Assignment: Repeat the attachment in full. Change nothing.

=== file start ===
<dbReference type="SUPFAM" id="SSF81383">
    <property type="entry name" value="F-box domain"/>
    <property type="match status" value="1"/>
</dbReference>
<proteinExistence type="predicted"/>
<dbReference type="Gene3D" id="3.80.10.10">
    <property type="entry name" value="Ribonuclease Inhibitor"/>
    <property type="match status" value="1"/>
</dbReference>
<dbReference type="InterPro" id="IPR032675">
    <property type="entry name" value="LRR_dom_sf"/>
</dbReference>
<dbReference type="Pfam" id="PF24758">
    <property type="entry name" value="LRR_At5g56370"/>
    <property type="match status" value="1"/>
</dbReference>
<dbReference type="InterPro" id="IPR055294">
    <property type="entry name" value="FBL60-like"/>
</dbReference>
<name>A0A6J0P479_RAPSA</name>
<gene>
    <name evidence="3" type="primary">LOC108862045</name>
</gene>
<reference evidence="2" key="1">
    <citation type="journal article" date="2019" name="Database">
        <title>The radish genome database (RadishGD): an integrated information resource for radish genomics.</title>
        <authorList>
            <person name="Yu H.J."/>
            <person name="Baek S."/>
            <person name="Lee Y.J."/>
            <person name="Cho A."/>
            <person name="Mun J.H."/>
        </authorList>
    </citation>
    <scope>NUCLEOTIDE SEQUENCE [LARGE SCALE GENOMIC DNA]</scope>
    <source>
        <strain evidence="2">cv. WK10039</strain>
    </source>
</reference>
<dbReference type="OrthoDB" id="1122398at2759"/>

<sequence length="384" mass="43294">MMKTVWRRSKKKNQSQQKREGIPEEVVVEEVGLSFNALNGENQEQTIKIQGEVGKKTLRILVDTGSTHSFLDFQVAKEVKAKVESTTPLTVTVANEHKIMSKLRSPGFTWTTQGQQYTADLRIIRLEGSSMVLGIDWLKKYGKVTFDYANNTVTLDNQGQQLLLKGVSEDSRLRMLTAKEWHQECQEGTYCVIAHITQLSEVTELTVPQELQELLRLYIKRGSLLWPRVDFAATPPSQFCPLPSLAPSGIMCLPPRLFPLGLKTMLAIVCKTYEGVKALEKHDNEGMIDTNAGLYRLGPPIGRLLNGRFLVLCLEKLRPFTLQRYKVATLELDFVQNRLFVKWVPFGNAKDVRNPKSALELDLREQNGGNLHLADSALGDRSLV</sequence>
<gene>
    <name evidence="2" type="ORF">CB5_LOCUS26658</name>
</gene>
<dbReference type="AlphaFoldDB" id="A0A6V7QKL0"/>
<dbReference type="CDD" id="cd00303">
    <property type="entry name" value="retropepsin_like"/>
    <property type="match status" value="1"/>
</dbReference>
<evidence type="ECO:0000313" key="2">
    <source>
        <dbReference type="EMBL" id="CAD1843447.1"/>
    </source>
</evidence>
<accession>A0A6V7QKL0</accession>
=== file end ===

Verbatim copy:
<dbReference type="SUPFAM" id="SSF81383">
    <property type="entry name" value="F-box domain"/>
    <property type="match status" value="1"/>
</dbReference>
<proteinExistence type="predicted"/>
<dbReference type="Gene3D" id="3.80.10.10">
    <property type="entry name" value="Ribonuclease Inhibitor"/>
    <property type="match status" value="1"/>
</dbReference>
<dbReference type="InterPro" id="IPR032675">
    <property type="entry name" value="LRR_dom_sf"/>
</dbReference>
<dbReference type="Pfam" id="PF24758">
    <property type="entry name" value="LRR_At5g56370"/>
    <property type="match status" value="1"/>
</dbReference>
<dbReference type="InterPro" id="IPR055294">
    <property type="entry name" value="FBL60-like"/>
</dbReference>
<name>A0A6J0P479_RAPSA</name>
<gene>
    <name evidence="3" type="primary">LOC108862045</name>
</gene>
<reference evidence="2" key="1">
    <citation type="journal article" date="2019" name="Database">
        <title>The radish genome database (RadishGD): an integrated information resource for radish genomics.</title>
        <authorList>
            <person name="Yu H.J."/>
            <person name="Baek S."/>
            <person name="Lee Y.J."/>
            <person name="Cho A."/>
            <person name="Mun J.H."/>
        </authorList>
    </citation>
    <scope>NUCLEOTIDE SEQUENCE [LARGE SCALE GENOMIC DNA]</scope>
    <source>
        <strain evidence="2">cv. WK10039</strain>
    </source>
</reference>
<dbReference type="OrthoDB" id="1122398at2759"/>

<sequence length="384" mass="43294">MMKTVWRRSKKKNQSQQKREGIPEEVVVEEVGLSFNALNGENQEQTIKIQGEVGKKTLRILVDTGSTHSFLDFQVAKEVKAKVESTTPLTVTVANEHKIMSKLRSPGFTWTTQGQQYTADLRIIRLEGSSMVLGIDWLKKYGKVTFDYANNTVTLDNQGQQLLLKGVSEDSRLRMLTAKEWHQECQEGTYCVIAHITQLSEVTELTVPQELQELLRLYIKRGSLLWPRVDFAATPPSQFCPLPSLAPSGIMCLPPRLFPLGLKTMLAIVCKTYEGVKALEKHDNEGMIDTNAGLYRLGPPIGRLLNGRFLVLCLEKLRPFTLQRYKVATLELDFVQNRLFVKWVPFGNAKDVRNPKSALELDLREQNGGNLHLADSALGDRSLV</sequence>
<gene>
    <name evidence="2" type="ORF">CB5_LOCUS26658</name>
</gene>
<dbReference type="AlphaFoldDB" id="A0A6V7QKL0"/>
<dbReference type="CDD" id="cd00303">
    <property type="entry name" value="retropepsin_like"/>
    <property type="match status" value="1"/>
</dbReference>
<evidence type="ECO:0000313" key="2">
    <source>
        <dbReference type="EMBL" id="CAD1843447.1"/>
    </source>
</evidence>
<accession>A0A6V7QKL0</accession>